We had our annual family reunion for the first time in two years. I don’t know if you noticed, but the last year was a bit out of the ordinary. You probably heard about it. It was on the news. Anyway, we didn’t meet last year but this year we did. We moved to an outdoor location. For me, this was more like old times, as this is the yard we often camped in when we visited back in the day. The weather cooperated, with lower than normal humidity and not as sweltering as it easily could have been. There were 51 people there in all, aged about 6 months to 90 years, and we managed to get a photo or two of the whole group. Thanks again to all those who put this together and especially to Lyn for all the work he did to give us such a nice place to gather.
This spicebush swallowtail (Papilio troilus) was making the rounds in our front garden today. It didn’t really stay still and was a challenge to photograph. The wings were going the whole time, even when it sort of landed on the flowers and it didn’t stay on any one flower for long. Getting a picture where it was in profile was hard and any time I got too close, it would move to the other side of the garden. They’re pretty butterflies and I love to see them in addition to the more common tiger swallowtails (Papilio glaucus).
The tiger lilies (Lilium lancifolium) are blooming. These were all descended from bulbils that we took from lilies growing at my parent’s house. We started with just a couple and the rest came from those. We have them in a few different places in the yard but this is the largest group of them. they stand over six feet tall and they are pretty noticeable. Each year the group gets just a little larger. Last year I collected seeds, as well, although we never did anything with them. I may scatter some on our property in Pennsylvania. They should do well there.
It’s been pretty warm the last few days. Yesterday was quite brutal and while this morning was a very pleasant, it warmed up a bit in the afternoon. After church we went to the Agricultural Farm Park and walked around a largish soybean field. Towards the far end of the field there were brambles growing with wild abandon and I took a few pictures of the berries. I’ve cut all sweets out of my diet and for now, I’m not eating even natural sugars, so that means no blackberries or raspberries for me. It’s a hard thing to walk past bushes of berries and just feast with mine eyes. But I restrained myself.
We visited the home of some friends today. Three of their four sons and the three sons’ wives had a craft sale today, which we dubbed the Menkapalooza. They each had a booth showing their wares, starting with Brian and Naomi. Their company is called Menkis Works and as you can see, they specialize in hand crafted pottery. Then comes the Little Cellar Shop, run by Jon and Meg. They specialize in handmade candles and carved wooden utensils, as well as various other items. Finally, there is Carol and Joseph with Sewn & Thrown. As the name implies, there are fabric good and ceramics.
All three couples make lovely things and we bought a few. I’m sure they’d love to have you drop in on their respective web sites, linked above. If you do, let them know you saw this here.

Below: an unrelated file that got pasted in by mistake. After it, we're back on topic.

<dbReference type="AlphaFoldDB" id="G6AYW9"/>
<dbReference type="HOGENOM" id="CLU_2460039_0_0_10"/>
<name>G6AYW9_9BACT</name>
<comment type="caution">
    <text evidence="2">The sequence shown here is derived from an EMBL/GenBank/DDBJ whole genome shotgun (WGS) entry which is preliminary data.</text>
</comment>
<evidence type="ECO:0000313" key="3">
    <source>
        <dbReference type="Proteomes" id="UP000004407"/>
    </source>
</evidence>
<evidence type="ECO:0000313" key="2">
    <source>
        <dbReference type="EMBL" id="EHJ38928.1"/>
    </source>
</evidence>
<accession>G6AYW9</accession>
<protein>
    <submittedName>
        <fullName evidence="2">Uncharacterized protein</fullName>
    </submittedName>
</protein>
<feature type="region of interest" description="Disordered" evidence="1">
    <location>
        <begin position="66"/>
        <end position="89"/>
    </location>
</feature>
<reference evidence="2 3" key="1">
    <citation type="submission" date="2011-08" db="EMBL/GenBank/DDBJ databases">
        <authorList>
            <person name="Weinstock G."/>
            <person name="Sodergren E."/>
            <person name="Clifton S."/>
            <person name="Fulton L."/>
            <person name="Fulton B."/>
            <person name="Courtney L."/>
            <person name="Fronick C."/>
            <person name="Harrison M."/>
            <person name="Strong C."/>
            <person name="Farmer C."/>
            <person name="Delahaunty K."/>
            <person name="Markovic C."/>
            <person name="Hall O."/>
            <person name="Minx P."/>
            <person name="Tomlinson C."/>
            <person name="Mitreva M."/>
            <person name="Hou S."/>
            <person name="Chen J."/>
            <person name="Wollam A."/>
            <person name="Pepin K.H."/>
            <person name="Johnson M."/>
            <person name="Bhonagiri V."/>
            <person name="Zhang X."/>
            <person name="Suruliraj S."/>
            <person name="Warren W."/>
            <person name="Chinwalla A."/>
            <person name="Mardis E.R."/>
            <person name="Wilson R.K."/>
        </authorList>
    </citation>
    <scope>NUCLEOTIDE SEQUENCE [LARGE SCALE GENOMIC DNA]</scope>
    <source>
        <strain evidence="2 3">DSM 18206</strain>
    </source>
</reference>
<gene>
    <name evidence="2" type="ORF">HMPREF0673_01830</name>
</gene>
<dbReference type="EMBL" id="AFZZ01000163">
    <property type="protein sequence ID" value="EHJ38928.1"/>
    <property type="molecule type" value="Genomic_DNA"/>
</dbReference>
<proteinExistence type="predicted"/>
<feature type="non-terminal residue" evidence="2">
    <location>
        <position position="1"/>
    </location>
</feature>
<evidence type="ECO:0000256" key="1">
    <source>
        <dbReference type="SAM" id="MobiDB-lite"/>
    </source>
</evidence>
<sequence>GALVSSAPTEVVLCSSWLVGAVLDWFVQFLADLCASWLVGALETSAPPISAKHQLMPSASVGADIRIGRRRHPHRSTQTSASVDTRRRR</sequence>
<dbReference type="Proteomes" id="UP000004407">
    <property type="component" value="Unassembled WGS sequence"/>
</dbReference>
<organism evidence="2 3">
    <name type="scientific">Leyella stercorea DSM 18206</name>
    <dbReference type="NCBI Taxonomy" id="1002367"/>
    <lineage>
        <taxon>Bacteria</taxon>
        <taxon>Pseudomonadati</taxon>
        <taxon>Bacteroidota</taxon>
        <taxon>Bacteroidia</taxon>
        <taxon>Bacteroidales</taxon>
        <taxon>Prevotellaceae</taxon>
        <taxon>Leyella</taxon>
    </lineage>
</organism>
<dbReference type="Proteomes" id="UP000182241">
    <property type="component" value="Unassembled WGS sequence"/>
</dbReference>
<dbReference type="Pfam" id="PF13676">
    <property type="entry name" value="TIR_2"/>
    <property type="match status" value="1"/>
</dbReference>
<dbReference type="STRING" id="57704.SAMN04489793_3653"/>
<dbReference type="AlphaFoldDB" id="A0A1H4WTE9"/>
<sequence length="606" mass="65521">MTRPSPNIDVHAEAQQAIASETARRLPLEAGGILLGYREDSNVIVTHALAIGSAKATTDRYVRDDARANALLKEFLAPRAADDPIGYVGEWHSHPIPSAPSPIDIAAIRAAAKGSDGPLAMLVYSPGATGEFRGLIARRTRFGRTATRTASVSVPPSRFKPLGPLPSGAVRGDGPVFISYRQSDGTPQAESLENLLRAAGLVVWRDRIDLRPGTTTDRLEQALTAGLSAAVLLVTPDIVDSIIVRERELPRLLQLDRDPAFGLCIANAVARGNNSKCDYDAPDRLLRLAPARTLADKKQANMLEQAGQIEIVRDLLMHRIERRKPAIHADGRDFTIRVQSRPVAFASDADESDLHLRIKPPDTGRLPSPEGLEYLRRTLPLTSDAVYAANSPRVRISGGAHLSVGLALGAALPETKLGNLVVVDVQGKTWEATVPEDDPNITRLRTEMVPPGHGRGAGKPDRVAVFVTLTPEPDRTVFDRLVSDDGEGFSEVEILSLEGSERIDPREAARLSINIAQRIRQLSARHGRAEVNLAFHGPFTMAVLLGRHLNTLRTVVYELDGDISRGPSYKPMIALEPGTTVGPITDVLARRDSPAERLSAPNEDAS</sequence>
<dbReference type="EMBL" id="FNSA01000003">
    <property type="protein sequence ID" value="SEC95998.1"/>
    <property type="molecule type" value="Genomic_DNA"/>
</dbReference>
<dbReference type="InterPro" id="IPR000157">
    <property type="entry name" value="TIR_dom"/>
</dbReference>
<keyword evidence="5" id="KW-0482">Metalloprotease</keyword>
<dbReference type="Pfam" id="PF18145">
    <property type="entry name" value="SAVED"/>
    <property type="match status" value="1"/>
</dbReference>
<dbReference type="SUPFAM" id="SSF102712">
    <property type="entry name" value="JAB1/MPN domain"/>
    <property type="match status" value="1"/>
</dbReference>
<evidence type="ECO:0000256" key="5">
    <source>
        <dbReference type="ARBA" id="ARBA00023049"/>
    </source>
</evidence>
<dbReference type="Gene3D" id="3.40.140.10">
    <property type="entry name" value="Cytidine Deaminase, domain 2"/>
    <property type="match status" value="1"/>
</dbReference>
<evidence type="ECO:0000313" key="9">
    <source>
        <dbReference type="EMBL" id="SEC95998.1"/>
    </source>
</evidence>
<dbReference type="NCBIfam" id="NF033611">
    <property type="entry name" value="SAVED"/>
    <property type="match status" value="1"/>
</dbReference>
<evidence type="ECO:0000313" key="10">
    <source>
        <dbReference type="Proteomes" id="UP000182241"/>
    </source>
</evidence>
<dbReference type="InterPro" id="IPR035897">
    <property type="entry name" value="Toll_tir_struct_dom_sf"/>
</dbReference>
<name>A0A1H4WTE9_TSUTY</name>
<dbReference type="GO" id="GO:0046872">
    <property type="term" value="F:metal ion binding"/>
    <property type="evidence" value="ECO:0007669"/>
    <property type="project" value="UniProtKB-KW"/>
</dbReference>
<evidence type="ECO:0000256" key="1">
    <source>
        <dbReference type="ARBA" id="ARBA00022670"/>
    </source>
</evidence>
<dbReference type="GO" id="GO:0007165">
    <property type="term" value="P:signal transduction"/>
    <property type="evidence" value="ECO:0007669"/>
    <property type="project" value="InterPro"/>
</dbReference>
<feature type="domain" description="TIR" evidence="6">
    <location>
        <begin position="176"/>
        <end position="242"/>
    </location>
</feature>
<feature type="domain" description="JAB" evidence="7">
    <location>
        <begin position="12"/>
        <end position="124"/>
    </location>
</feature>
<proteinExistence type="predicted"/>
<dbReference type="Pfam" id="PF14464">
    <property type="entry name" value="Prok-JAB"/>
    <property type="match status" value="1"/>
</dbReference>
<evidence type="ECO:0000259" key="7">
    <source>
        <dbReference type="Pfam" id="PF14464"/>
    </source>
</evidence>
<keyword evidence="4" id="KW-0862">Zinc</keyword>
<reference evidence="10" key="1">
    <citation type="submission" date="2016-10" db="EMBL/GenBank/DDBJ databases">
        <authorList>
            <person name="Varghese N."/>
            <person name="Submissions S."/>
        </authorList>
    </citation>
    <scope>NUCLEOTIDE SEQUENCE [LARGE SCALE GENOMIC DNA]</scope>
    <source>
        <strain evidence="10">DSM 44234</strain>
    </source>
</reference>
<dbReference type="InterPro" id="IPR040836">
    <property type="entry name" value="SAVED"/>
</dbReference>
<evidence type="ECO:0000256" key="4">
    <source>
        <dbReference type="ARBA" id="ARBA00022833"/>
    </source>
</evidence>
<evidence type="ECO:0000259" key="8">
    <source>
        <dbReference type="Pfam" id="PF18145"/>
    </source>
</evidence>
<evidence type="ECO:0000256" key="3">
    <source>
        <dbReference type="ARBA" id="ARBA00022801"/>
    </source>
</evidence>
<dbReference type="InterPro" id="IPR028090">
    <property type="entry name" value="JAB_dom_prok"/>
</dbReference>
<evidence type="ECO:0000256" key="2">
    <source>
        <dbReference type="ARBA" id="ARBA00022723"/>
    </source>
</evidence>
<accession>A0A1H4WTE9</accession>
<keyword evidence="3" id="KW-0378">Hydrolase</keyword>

We have quite a few of these orange-flowered blackberry lilies (Iris domestica) around our garden. Most of them are seedlings from the first few that we planted. We brought those dew from our old house and they originally came from seeds we collected in South Carolina. In the circular hawthorn bed in our front yard, they compete with the tall verbena (Verbena bonariensis) for dominance. The lavender is done and the rosemary isn’t really tall enough to be seen. This rime of year, these two herbaceous perennials provide the lions share of the color. They are both visited by butterflies and other insects and we’ve seen a hummingbird there this summer.
I’m not 100% certain of the species of this dragonfly. I think it may be a riverine clubtail (Stylurus amnicola) but I’m not sure. This was taken on the Monocacy River aqueduct just over the line in Frederick county. It was a hot afternoon and we were glad to be in the shade on the towpath. There is fruit on some of the larger pawpaw trees (Asimina triloba) but they are a little way from being ripe. We also enjoyed watching the swifts (Chaetura pelagica) that were flying out from a ledge on the face of the aqueduct to catch insects.
We went to Stadlers to spend $20 worth of Stadler Bucks today. As usual, I brought my camera and took pictures of a few flowers. I like this one in particular. There are a lot of new coneflowers (Echinacea hybrids) available now with some amazing colors. I’m drawn to the really hot reds and oranges. Cathy likes the more subdued, paler yellows, but we agree that they’re all very, very nice. This one is called Echinacea ‘Tomato Soup’ and it’s a winner. The flower isn’t quite all the way open yet, but it’s already quite spectacular. We really need to get us some of these.
It wasn’t quite so hot this evening so Cathy and I decided to walk in the woods around Lake Frank. It was still warm and quite humid, so I ended up pretty much drenched in sweat, but it doesn’t take a lot for me to get that way. We happened to see this American Toad (Anaxyrus americanus) on the trail. It’s one of only two species of toad native to our area, so identification isn’t all that difficult. He’s a handsome fellow, don’t you think? Don’t let the frown fool you. This is ideal toad weather, especially now, with all the insects being about.
We didn’t do a lot yesterday for Independence Day but we had the day off today so got to go out. It was a typical, hot, muggy July day. Yesterday was actually not as bad as today, when the temperature got up above 90°F. Nevertheless, we got our two moms out and enjoyed sitting outside in the shade, where the temperature was not so bad. Dorothy called while we were there, so it was nice for all of us to be able to talk with her. She and Renee got to Juneau on Saturday evening so were there for their Fourth of July parade.
I happened to notice this insect on my car this morning. I’d an immature wheel bug (Arilus cristatus) and I’ve always found them to be kind of cool. The adult wheel bug has a cog-like projection on its back, which is where it gets its common name. The wheel bug preys on caterpillars, aphids, bees, sawflies, etc. so they’re actually good to have around. They do bite, if mishandled (or sometimes just handled) and their bite can be quite painful. So, I’d avoid messing with them, if you have the choice. Just leave them alone and let them eat what they eat.